Monday, April 11, 2011

The F Word in YA


I bet this wasn’t the word you thought I’d be writing about. But it makes just as many people uncomfortable as the other f-word. There’s been a lot of talk about it in the blogosphere. Go ahead and google it…you’ll find a wealth of information and conflicting thoughts.

I have my own shaky relationship with feminism. Because this is me:

The girlier the dress the better!
Note the matching apron and oven mitt!

 I like dressing up, I wear make-up, I have a not-so-alternate persona nicknamed “Suzy Homemaker.” Yet I was raised by a single mom who embraces feminism, and I proudly make my own decisions, support myself financially, and claim every right available to men as mine own, too. To me, feminism is the ability to make decisions and have all options open to you. Want to become a Congresswoman? Go for it! Want to work with orphans in Kenya? Go for it! Want to stay at home with your three children? Go for it! Want to do all three? More power to you! I know some don’t share my viewpoint and it’s one that I have worked hard to figure out. In my Women’s Studies 101 class during college I felt isolated and bullied when classmates were making fun of women who wear short skirts when I was, indeed, wearing a miniskirt. Perhaps I wasn’t ‘feminist’ enough to fit in with those students, and there’s nothing wrong with having differing views. My point in describing my complicated feelings towards feminism is because, well, there isn’t an easy answer and all the debates online naturally stem from the complicatedness of the issue. No matter how you define ‘feminism’, though, I absolutely think it’s important for young readers (girls and boys) to read books with strong heroines. Twilight might be an entertaining read, but there’s no way I want myself/my sister/my friend/my future daughter turning out as helpless and boy-dependent as Bella*. Pick up a book with a strong girl instead! My own list of my favorite feminist books or feminism characters is definitely up for debate and I hope you’ll leave comments with your thoughts.

* But to just prove how subjective lists like this are, Ms. magazine argued that Bella could be a feminist character because she does have sexual agency…and that’s true and important. While on a whole I still don’t believe that Bella is a strong female or great role model, that one point nicely illustrates how nothing is black or white.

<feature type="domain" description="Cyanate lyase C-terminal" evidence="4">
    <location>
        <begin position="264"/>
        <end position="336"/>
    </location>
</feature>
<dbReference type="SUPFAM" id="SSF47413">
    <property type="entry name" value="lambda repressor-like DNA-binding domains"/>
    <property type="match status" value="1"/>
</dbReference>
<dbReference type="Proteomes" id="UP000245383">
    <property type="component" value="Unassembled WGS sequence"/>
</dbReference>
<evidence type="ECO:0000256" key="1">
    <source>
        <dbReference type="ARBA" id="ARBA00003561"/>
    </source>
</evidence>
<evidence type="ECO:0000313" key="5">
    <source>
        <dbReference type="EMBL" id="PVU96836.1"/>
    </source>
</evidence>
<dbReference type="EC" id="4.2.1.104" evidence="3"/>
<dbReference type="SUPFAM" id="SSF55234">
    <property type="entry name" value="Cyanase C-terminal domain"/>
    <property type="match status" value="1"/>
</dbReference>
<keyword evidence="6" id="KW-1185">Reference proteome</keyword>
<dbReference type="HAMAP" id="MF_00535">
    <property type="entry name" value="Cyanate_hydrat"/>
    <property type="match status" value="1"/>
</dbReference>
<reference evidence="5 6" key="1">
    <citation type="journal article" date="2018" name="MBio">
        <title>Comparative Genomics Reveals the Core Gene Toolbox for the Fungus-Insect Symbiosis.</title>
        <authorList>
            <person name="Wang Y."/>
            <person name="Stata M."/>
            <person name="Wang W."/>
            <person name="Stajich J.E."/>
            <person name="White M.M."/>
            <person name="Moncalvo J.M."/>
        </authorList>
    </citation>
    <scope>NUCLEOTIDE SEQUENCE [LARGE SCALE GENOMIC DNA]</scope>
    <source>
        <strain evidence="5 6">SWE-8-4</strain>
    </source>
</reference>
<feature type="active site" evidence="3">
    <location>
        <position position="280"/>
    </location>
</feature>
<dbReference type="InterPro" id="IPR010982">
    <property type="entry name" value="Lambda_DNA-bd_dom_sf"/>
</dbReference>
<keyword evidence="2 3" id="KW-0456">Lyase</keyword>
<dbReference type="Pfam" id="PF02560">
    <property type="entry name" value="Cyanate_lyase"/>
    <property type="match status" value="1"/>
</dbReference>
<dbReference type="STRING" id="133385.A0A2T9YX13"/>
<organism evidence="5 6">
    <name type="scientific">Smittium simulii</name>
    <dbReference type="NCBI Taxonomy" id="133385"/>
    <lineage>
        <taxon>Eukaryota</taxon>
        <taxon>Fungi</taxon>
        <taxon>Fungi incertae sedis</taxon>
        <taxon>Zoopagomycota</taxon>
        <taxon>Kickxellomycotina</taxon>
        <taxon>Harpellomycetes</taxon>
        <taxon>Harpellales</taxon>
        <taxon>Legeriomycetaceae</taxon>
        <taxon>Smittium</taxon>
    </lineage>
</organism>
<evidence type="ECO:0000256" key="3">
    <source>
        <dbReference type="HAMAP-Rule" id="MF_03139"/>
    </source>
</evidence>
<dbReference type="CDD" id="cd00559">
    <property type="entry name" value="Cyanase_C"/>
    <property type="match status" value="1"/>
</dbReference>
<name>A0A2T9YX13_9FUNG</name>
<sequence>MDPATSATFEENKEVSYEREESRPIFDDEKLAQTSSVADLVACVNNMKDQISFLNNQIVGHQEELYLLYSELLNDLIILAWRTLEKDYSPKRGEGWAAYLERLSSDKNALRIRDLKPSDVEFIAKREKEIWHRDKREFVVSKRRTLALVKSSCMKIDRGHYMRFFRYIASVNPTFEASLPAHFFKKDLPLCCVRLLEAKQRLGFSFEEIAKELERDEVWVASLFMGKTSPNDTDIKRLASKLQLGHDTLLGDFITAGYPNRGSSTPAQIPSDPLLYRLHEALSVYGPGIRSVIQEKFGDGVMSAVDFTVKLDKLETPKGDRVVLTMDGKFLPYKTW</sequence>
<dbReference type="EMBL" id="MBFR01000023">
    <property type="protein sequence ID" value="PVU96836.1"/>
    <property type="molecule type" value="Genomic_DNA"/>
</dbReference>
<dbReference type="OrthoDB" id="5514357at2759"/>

Recommended Books with Feminism Themes:

Alanna in the Song of the Lioness series by Tamora Pierce: One of the earliest examples of feminist YA literature, Alanna is smart and a great fighter. Although she hides her gender at first in order to pursue a career at a knight, she later embraces both her feminine side and combat skills and is honored when she does. She also doesn’t give in to societal pressures by marrying Prince Jonathan but ends up with George, because of their shared love and independence a relationship with him provides.

Katsa in Graceling by Kristin Cashore: The same blurb for Alanna kind of belongs here: Katsa is clever, stands up to her demanding uncle/king, has amazing fighting skills and enters into a relationship on her own terms rather than society’s.

Nancy Drew in her eponyms series by Caroline Keene: Book-smart and street-smart Nancy solved mysteries better than the trained police force. And while she had a loyal boyfriend, he and his pals were sidekicks in the story, often showing up after Nancy had done all the dirty work.

Katniss in the Hunger Games series by Suzanne Collins: There is no doubt about it: Katniss is one powerful chick. Standing up first for her family and then for the people of District 12, she is a character to look up to despite her sometimes morally questionable judgments. But in a situation like she’s in there aren’t any easy answers and she is more than capable of using her brain and fighting skills to do the right thing.

Professor McGonnagall in the Harry Potter series by J.K. Rowling: Although it can easily be argued that Hermione is a great feminist character (smart and keeps up with the boys), Prof. McGonnagall gives young readers an adult role model. As one of the few female professors at Hogwarts, she is in control and more than holds her own against Dumbledore and Snape. She’s not the flashiest of characters, but solid and admirable in her quiet (yet commanding!) way.

Jo in Little Women: Not your typical modest and prim girl from the 19th century, Jo is a outspoken, passionate tomboy who ignores social conventions by becoming a writer and involved with an older man rather than her childhood (and seemingly destined) friend. She is a great example of ‘the independent woman’.